Her autobiography reveals how a once happy girl becomes even happier despite her physical problem, when she experiences spiritual understanding and liberation.  Suzie's life changes forever and she develops altruistic qualities to help better other lives and the world.   

Amid her physical problems and healing plight, Suzie has difficultly finding solace in human love.  This is where her true agony lies.  She describes her relationships with direct honesty, and finds her greatest challenge in writing about her life without hurting others.  Her quest for love is universally shared, along with the problems encountered in duality.  

In 2002, Suzie wrote her first children's stories of the Come Fly With Me series and visited local primary schools between 2002 and 2006 to share them with Year 3 to 6 children.  Suzie conducts motivational talks to high school students, presents to mature aged students, and gives motivational talks to adults, to help lift them out of bouts of complacency.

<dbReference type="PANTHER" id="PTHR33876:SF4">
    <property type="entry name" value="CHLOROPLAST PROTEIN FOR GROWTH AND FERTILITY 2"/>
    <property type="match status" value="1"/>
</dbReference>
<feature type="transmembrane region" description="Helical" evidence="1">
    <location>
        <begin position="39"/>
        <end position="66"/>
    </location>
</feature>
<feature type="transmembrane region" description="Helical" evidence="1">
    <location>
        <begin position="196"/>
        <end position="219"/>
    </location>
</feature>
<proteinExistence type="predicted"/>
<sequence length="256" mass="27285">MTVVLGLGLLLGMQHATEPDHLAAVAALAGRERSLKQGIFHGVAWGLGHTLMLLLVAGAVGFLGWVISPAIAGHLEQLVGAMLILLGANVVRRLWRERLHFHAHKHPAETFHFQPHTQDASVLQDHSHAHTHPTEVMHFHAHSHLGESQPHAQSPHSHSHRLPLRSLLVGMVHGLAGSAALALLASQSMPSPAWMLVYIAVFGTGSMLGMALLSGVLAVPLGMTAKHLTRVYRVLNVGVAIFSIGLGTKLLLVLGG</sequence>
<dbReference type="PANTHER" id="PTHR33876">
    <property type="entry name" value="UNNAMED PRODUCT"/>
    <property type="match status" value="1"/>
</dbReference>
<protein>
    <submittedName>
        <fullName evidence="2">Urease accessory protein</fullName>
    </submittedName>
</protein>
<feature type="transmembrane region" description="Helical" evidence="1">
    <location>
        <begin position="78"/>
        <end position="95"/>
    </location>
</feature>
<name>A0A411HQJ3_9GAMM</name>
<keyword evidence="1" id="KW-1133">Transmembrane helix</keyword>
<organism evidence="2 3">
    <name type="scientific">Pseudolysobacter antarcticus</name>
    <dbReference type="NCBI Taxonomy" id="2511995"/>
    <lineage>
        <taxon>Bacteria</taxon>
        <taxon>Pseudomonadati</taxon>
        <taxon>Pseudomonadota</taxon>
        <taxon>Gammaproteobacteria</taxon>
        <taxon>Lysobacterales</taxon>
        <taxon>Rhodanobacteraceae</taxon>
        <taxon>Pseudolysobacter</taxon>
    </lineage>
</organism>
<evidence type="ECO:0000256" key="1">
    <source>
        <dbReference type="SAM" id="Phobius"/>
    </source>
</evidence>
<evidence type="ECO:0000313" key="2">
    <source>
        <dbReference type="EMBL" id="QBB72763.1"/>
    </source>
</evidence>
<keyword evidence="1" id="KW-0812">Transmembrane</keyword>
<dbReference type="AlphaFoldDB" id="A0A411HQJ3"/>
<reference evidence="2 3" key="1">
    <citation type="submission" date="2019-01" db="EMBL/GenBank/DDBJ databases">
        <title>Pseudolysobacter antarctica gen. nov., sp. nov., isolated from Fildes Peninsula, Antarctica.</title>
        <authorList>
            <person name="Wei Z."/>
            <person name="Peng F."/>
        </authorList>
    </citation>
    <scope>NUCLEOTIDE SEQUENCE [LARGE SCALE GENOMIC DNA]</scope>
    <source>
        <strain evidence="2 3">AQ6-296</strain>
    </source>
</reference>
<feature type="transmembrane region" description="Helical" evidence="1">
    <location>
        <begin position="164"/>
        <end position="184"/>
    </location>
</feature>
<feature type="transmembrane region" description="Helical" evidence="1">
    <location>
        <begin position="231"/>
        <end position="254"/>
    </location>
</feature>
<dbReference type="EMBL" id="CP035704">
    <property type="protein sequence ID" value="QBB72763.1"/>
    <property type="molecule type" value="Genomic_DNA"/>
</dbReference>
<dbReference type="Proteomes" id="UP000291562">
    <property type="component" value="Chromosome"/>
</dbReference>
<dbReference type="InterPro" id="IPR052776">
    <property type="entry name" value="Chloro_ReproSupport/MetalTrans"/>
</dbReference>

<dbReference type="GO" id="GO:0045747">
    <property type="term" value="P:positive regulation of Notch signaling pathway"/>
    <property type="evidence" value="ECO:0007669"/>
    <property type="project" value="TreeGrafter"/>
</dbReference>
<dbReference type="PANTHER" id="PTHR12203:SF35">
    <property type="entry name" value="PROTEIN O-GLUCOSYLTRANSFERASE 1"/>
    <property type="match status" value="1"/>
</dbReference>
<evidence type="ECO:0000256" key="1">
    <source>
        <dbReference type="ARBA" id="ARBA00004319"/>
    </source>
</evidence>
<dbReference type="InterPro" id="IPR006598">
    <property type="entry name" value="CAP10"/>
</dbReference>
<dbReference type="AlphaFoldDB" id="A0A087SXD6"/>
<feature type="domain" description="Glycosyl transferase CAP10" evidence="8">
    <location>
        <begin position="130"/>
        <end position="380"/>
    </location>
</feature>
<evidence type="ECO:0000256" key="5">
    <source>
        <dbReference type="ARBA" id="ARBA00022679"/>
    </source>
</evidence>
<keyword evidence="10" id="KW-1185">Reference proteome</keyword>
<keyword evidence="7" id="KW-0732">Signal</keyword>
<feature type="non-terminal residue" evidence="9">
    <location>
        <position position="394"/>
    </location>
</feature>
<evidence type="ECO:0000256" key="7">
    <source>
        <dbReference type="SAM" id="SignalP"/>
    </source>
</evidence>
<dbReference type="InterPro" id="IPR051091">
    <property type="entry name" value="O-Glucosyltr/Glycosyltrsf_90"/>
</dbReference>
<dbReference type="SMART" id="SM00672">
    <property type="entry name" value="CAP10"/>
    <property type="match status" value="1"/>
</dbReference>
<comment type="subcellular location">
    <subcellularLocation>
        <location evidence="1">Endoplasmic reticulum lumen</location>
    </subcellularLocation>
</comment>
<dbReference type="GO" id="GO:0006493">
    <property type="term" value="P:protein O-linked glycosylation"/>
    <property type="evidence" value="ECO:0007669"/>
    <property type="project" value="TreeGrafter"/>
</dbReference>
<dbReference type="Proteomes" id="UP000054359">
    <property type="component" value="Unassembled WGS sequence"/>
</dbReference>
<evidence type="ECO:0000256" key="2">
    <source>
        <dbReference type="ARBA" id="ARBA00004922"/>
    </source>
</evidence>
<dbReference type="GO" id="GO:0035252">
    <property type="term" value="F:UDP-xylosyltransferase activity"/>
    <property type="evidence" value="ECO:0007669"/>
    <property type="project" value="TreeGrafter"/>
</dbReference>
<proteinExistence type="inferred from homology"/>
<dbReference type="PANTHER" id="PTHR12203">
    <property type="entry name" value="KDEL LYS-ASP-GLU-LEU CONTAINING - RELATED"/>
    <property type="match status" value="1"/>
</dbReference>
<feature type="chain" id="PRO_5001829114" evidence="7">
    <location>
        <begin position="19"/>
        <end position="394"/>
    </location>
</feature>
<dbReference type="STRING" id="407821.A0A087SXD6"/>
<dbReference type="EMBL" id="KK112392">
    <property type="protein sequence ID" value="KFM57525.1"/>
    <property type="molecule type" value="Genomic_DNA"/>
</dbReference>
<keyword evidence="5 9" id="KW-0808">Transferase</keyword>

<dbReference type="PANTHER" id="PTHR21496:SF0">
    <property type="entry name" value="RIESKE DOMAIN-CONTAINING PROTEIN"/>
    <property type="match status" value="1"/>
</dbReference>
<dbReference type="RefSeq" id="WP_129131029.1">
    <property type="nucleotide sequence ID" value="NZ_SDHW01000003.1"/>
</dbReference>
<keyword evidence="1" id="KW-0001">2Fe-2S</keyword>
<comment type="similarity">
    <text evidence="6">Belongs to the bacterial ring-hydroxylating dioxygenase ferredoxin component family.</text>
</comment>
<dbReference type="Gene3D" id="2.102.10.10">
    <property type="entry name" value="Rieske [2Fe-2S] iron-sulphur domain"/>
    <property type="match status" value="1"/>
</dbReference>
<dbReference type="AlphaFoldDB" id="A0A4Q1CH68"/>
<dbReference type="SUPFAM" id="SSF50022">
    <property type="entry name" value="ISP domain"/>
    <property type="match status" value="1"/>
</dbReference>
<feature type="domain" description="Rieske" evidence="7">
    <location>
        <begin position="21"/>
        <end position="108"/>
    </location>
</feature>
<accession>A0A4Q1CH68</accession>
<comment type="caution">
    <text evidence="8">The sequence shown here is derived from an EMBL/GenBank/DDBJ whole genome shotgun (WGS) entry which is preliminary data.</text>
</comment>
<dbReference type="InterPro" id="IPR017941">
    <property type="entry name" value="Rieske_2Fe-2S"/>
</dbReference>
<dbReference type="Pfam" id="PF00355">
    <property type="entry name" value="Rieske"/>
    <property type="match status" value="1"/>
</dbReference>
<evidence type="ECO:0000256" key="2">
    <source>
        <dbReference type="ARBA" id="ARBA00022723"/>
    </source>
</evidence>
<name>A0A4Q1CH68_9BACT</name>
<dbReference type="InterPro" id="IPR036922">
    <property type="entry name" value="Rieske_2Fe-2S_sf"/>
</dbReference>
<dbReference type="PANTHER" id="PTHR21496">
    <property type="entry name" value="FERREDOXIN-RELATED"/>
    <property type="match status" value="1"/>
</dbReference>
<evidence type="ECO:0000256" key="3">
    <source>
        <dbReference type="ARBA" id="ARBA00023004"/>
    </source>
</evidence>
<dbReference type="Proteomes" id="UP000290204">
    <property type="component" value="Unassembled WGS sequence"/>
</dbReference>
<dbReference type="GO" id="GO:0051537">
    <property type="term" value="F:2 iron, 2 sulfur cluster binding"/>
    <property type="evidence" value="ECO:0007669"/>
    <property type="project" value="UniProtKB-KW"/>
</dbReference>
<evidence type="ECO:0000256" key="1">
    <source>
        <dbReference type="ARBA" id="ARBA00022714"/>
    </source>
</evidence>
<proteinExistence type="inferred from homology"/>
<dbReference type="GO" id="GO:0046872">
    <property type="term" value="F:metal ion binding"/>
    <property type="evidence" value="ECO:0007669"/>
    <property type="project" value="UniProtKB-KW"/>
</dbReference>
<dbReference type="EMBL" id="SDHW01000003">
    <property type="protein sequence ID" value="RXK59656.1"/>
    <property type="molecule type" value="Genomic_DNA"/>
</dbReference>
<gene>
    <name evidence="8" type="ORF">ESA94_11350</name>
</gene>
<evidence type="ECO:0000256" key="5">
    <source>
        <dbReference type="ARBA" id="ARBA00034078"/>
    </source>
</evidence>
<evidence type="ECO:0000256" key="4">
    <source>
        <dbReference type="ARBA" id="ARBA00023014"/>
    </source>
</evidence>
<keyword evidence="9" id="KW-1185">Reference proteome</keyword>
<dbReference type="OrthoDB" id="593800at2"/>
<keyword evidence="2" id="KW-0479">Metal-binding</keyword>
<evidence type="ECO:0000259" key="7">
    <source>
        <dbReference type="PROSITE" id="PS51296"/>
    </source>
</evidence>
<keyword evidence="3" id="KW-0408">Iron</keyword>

In 2005, Suzie began prolifically writing poetry and posting her poems on authorsden.com-an international writing and poetry site.  Suzie has presented some of her poems in public, and receives encouragement from Poet Gatherings.  

Suzie sends messages of love to everyone.  Inspired by the light of love in people's eyes, Suzie gives much of her time to people in need.  To help make this world a better place is Suzie's writing drive, and her poems and life reflect this passion.  

As well as writing poems, Suzie's central life work is her autobiography, and she looks forward to sharing this with the world.

To view more of Suzie's works see:  http://www.authorsden.com/suziepalmer

Or visit: www.suziepalmer.com